On the rare occasions when lawyers could take depositions, it was under drastic conditions. Of course, their questions had to be relevant and admissible under the rules of evidence. Some courts, hewing to the principle that discovery was a last resort, forbade lawyers to compel the admission of facts they could learn elsewhere. Another rule permitted lawyers to ask only for evidence that supported their own case, not their opponent's. The point of the own-case-only rule was to foil perjury. To reveal the whole of one's evidence would teach a dishonest opponent exactly what he could get away with saying.
Thus matters stood for a very long time. A few minor rules aided discovery: For example, lawyers could ask that their opponents be made to present for inspection certain documents of obvious relevance to their case, such as a contract their client had signed. But for the most part they had to rely on what they could glean from friendly witnesses, their own investigations, and whatever the other side revealed in negotiations.
Over the years, state expanded the realm of discovery. New York's Field Code of 1848, for instance, allowed lawyers to pose both oral and written questions purely to help prepare their case, without asking court permission. A few states went even further. In principle, these were startling innovations: The old right to remain silent until one stood before the judge was turning into something like an obligation to pipe up on demand. In practice, the difference was not earthshaking, mostly because for many years reformers were careful to retain the controls on what lawyers could ask.
The more discovery lawyers were allowed to do, the better they seemed to like it. The legal thinkers of the New Deal were quite smitten with its virtues. It averted the need to draw out laboriously at trial facts that could be agreed on earlier. Unleashing wider discovery, they solemnly predicted, would make litigation even more efficient. The sooner lawyers learned the truth, the cheaper they would find it to prepare their cases, and the more likely they were to settle.
In 1938, the Roosevelt administration devised the first unified code of procedures for federal courts. The new Federal Rules of Civil Procedure, which continue in modified form to this day, helped touch off America's eventual litigation explosion. Earlier rules, by and large, had discouraged people from filing lawsuits unless and until they were sure the facts would back them up. The new spirit could be described as one of "sue first and verify later." Under the modem rules, to quote Yale law professors Fleming James, Jr., and Geoffrey Hazard, Jr., "persons who may not know whether or how they were wronged" [emphasis added] can sue without apology or explanation.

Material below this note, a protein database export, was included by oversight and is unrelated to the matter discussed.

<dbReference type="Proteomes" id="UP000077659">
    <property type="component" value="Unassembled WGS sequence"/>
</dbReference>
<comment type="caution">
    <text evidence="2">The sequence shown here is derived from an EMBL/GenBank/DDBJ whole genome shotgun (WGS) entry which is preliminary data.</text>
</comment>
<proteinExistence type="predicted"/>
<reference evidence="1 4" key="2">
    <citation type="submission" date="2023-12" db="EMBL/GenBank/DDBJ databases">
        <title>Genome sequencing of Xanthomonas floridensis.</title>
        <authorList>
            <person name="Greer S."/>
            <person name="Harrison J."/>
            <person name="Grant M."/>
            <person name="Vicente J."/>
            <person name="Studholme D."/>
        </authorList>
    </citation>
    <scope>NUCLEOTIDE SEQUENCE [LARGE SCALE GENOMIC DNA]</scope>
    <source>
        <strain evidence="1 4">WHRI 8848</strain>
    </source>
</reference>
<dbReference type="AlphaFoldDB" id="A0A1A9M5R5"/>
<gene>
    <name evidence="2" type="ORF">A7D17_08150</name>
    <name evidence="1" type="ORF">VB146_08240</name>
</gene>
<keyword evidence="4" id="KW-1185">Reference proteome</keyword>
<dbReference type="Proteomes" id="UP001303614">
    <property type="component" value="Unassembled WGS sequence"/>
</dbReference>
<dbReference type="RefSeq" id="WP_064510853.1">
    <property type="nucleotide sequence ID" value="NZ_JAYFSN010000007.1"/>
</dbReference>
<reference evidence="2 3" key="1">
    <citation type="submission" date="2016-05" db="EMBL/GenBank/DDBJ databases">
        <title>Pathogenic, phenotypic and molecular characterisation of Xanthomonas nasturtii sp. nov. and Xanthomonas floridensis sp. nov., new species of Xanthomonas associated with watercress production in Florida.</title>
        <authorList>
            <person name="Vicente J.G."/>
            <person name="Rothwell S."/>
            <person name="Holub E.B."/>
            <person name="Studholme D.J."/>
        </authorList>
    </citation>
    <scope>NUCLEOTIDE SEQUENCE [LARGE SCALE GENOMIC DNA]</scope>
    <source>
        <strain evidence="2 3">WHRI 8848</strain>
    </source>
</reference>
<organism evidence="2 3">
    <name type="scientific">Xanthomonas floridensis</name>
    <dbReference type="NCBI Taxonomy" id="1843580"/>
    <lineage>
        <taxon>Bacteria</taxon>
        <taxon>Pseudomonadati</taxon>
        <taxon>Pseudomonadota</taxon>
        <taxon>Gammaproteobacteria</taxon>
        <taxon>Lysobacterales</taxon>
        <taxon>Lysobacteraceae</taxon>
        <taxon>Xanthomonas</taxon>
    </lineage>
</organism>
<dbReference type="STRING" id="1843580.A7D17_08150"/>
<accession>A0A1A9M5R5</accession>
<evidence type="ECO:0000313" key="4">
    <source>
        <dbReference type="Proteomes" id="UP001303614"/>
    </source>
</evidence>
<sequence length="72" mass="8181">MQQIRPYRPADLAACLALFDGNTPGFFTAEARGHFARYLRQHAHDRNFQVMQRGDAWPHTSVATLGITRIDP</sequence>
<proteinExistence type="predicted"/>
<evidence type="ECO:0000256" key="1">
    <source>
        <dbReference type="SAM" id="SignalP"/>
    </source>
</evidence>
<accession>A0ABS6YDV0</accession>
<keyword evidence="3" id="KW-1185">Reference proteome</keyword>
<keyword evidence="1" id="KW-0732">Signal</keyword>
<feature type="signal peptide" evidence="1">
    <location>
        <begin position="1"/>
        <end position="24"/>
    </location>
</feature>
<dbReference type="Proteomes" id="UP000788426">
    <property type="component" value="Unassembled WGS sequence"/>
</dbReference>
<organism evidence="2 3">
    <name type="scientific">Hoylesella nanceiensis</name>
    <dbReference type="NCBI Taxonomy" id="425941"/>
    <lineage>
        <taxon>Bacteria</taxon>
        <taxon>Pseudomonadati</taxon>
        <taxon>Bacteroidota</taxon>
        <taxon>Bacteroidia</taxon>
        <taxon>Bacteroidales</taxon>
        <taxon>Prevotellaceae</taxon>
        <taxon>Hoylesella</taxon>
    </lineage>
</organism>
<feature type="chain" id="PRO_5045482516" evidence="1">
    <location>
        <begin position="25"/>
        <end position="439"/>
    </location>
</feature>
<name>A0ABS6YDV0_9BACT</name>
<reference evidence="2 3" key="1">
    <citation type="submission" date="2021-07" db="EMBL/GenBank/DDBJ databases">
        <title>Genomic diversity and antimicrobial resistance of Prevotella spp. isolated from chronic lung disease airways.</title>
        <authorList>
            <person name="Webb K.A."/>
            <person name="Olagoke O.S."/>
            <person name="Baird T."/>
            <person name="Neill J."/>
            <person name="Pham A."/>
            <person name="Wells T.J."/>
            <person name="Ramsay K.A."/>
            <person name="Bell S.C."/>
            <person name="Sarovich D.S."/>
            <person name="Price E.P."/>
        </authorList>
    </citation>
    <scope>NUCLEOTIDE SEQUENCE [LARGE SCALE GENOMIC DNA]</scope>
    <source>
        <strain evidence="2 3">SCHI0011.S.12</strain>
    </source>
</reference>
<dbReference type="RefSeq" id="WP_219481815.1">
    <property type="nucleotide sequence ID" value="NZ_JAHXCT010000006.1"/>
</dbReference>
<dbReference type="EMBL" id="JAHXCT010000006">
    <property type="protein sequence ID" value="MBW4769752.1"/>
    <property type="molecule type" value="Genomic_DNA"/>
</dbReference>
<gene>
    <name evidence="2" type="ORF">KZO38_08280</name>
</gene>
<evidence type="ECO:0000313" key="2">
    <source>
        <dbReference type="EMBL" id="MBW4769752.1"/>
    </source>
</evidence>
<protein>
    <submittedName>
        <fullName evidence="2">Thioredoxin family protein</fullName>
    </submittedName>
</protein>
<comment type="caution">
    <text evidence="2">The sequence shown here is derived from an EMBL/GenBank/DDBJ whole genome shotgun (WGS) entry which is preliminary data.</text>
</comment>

No one wanted to send all those suits-on-suspicion to trial. And so the legal system would have to provide some way for eager litigants who hoped they had a valid claim to "use discovery to find out—'the fishing expedition,'" as James and Hazard put it. And the 1938 rules opened up a new and unprecedented scope for such expeditions.
The logistics differed little from those of the earlier codes. Lawyers could demand oral and written disclosures without a court's say-so for purpose of frank discovery. The great difference was in what they could ask. University of Michigan professor Edson Sunderland, who drafted the new discovery procedures, began by tossing out the own-case-only rule. Moreover, the questions no longer had to be relevant to the issues actually in dispute, so as long as they related somehow to the litigation's subject matter, whatever that might mean. This allowed no end of probing on matters that were not being raised as a legal issue or had already been fully conceded. More astounding, lawyers could demand hearsay, opinion, or other information that was not admissible at trial, so long as they could argue that it might lead them to other facts that they could use at trial. Before 1938 a few questions were clearly permitted and most others were out of bounds; afterward, the litigators could venture broadly, save for a few shrinking areas of privacy protection ominously labeled "privilege."
"Anything goes," complained California lawyer Moses Lasky. "Attorneys must inquire into everything and prepare for everything, because no court will tell them where to stop or permit them to stop an adversary. The waste of time and money is immense."